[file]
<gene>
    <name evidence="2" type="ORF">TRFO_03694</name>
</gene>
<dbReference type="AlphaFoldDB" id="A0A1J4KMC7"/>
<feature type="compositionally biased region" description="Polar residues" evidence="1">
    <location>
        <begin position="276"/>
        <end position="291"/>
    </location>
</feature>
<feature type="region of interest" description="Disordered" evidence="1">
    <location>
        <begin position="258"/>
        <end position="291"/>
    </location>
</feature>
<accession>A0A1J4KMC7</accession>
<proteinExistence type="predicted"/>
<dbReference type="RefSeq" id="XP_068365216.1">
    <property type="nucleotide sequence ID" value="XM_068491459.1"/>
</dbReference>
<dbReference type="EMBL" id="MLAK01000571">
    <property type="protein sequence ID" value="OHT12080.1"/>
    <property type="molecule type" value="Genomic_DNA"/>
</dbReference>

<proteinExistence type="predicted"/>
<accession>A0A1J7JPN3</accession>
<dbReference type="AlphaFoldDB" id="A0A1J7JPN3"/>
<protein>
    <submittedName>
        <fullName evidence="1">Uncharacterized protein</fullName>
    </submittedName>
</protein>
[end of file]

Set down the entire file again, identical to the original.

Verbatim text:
<gene>
    <name evidence="2" type="ORF">TRFO_03694</name>
</gene>
<dbReference type="AlphaFoldDB" id="A0A1J4KMC7"/>
<feature type="compositionally biased region" description="Polar residues" evidence="1">
    <location>
        <begin position="276"/>
        <end position="291"/>
    </location>
</feature>
<feature type="region of interest" description="Disordered" evidence="1">
    <location>
        <begin position="258"/>
        <end position="291"/>
    </location>
</feature>
<accession>A0A1J4KMC7</accession>
<proteinExistence type="predicted"/>
<dbReference type="RefSeq" id="XP_068365216.1">
    <property type="nucleotide sequence ID" value="XM_068491459.1"/>
</dbReference>
<dbReference type="EMBL" id="MLAK01000571">
    <property type="protein sequence ID" value="OHT12080.1"/>
    <property type="molecule type" value="Genomic_DNA"/>
</dbReference>

<proteinExistence type="predicted"/>
<accession>A0A1J7JPN3</accession>
<dbReference type="AlphaFoldDB" id="A0A1J7JPN3"/>
<protein>
    <submittedName>
        <fullName evidence="1">Uncharacterized protein</fullName>
    </submittedName>
</protein>